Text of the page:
The National Council of Resistance of Iran (NCRI) : Iran Opposition Parliament in Exile
On July 21, 1981, marking the anniversary of the Iranian people’s uprising in 1952 against the Shah and in support of the nationalist leader Dr. Mohammad Mossadeq, and one month past the beginning of mass executions of the regime’s opponents, Mr. Massoud Rajavi, then leader of the opposition People’s Mojahedin Organization of Iran, announced in Tehran the formation of a coalition of democratic opposition forces seeking to overthrow the mullahs’ Velayat-e Faqih regime and establish a pluralistic democracy in the country.
Ten days later, Massoud Rajavi flew to Paris. The President of the National Council of Resistance of Iran (NCRI) set up his headquarters in Auvers-sur-Oise, north of Paris, which rapidly turned into a focus of attention for policymakers and reporters in France and other countries.
In autumn 1981, the NCRI began a series of intense and lengthy meetings in which its members drafted and adopted the Council’s constitution, its platform, and the immediate tasks of a provisional government as well as the NCRI’s internal modus operandi. All of the adopted documents were immediately published.
The NCRI decided that the elections for the “Constitutional and National Legislative Assembly” will be held no later than six months after the fall of the clerical regime by the NCRI provisional government. The formation of the Constitutional Assembly would put an end to the duties and reason d’etre of the NCRI and the provisional government would hand in its resignation to the Constitutional Assembly.
The Constitutional Assembly would be in charge of drafting the Constitution of the new republic, appointing the new government and legislating for administration of the country’s affairs until the new Constitution is adopted. The Constitutional Assembly would be in charge no longer than two years.
The National Council of Resistance of Iran has also adopted a number of plans for Iran’s future, including: The NCRI’s Peace Plan, the Plan for the Autonomy of Iranian Kurdistan, the Declaration on the Relations of the Provisional Government with Religion and Denominations, and the Plan on Rights and Freedoms of Women.
In 1993, upon the NCRI President’s proposal, the National Council of Resistance of Iran adopted the ancient Persian Lion and Sun as the NCRI’s official emblem, and placed it on the tri-colored flag of Iran.
Also in 1993, the NCRI unanimously elected Maryam Rajavi as the NCRI’s elected-President for the transitional period after the mullahs’ overthrow.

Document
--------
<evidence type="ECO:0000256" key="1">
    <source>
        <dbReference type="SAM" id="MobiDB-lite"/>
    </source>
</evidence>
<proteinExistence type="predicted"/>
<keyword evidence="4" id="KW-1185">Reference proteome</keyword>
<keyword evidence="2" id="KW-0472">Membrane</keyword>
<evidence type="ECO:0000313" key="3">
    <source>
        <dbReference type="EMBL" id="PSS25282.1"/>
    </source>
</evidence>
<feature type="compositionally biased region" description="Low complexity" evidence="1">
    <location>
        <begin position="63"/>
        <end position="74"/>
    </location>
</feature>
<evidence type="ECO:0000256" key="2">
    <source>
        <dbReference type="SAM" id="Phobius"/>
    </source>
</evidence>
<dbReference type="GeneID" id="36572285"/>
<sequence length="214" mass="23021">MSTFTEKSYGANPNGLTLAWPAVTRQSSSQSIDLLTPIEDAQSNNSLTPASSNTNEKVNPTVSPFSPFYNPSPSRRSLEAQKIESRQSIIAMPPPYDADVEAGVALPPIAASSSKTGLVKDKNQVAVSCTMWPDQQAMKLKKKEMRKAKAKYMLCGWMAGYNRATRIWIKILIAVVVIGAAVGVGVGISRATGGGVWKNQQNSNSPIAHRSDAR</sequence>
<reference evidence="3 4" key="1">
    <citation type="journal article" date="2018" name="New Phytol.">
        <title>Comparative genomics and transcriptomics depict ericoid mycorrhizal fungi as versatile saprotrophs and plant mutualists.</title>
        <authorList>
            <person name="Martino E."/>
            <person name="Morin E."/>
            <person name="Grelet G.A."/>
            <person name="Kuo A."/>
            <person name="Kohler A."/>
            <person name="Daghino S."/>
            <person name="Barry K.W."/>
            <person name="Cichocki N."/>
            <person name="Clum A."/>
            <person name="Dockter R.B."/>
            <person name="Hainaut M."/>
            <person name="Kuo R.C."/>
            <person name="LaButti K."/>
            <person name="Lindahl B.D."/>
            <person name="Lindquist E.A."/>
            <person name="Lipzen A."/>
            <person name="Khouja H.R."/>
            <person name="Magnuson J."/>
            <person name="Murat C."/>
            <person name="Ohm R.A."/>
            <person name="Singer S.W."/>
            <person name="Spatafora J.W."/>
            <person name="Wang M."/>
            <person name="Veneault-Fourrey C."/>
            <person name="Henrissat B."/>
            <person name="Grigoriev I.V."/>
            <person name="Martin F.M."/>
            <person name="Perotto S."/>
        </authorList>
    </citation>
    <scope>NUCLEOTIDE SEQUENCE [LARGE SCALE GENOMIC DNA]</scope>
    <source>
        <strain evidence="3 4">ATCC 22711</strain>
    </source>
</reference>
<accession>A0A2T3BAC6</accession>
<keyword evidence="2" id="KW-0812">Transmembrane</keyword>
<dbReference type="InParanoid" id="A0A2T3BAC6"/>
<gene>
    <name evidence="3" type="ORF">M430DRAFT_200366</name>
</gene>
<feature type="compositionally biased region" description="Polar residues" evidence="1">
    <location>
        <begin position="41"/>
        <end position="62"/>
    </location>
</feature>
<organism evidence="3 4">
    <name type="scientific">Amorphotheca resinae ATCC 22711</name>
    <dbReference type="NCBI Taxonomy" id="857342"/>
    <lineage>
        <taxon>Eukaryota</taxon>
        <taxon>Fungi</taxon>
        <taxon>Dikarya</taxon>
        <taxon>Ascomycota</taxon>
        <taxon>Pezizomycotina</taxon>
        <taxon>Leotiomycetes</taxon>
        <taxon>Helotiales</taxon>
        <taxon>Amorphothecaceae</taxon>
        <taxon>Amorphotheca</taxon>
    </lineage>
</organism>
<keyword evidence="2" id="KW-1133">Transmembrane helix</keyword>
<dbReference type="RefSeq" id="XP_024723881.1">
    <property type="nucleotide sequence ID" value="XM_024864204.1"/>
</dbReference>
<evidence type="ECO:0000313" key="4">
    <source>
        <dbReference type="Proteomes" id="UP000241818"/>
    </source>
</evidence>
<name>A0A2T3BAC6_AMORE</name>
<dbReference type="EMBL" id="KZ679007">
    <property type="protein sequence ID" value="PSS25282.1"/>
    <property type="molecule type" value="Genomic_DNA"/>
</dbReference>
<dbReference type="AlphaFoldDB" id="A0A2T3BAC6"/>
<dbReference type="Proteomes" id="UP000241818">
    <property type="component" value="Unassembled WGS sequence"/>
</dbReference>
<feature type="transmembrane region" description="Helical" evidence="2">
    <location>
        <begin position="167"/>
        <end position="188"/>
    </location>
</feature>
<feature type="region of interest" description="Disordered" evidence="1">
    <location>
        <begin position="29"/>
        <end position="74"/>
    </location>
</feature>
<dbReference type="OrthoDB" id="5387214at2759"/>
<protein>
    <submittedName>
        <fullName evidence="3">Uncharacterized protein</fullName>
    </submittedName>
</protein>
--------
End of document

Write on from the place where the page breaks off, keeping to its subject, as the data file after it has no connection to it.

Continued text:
In 2002, the NCRI adopted a plan to form the National Solidarity Front for the overthrow of Iran’s ruling religious tyranny. Within the framework of this front, the NCRI declared that it is prepared to cooperate with other political forces. The National Solidarity Front embraces all Iranians who totally reject the Velayat-e Faqih regime and all its internal factions, and seek to establish a democratic and independent republic based on separation of religion and state.
In 2005, the NCRI’s President-elect declared: “In the free Iran of tomorrow, we will be committed to and defend the abolition of the death penalty and elimination of all forms of cruel punishments. We once again reiterate our commitment to the Convention against Torture, international humanitarian laws, and the Convention to Eliminate All Forms of Discrimination Against Women.”
The NCRI acts as the Iranian people’s Parliament-in-Exile and legislative assembly. It has over 530 members, 52% of whom are women. The NCRI has 25 committees.
According to the NCRI’s internal regulations, the Council’s meetings are official with the attendance of half plus one of the members. Its decisions can be adopted with the positive votes of half plus one of the attending members. In practice, however, the NCRI has made its decisions with unanimous approval of all its members. It has always endeavored to include dissident and opposing views in its decisions and adopted plans.
The National Council of Resistance of Iran embraces representatives of Iran’s diverse religious and ethnic combination including the Kurds, Baluchis, Arabs, Persians, Turks, Turkomans, Muslims, Armenians, Jews and Zoroastrians as well as atheists, and adherents to various persuasions and schools of thought.
The NCRI also includes artists, writers, physicians, businessmen, bazaar merchants, university professors, military servicemen, athletes, politicians, scientists and industrialists.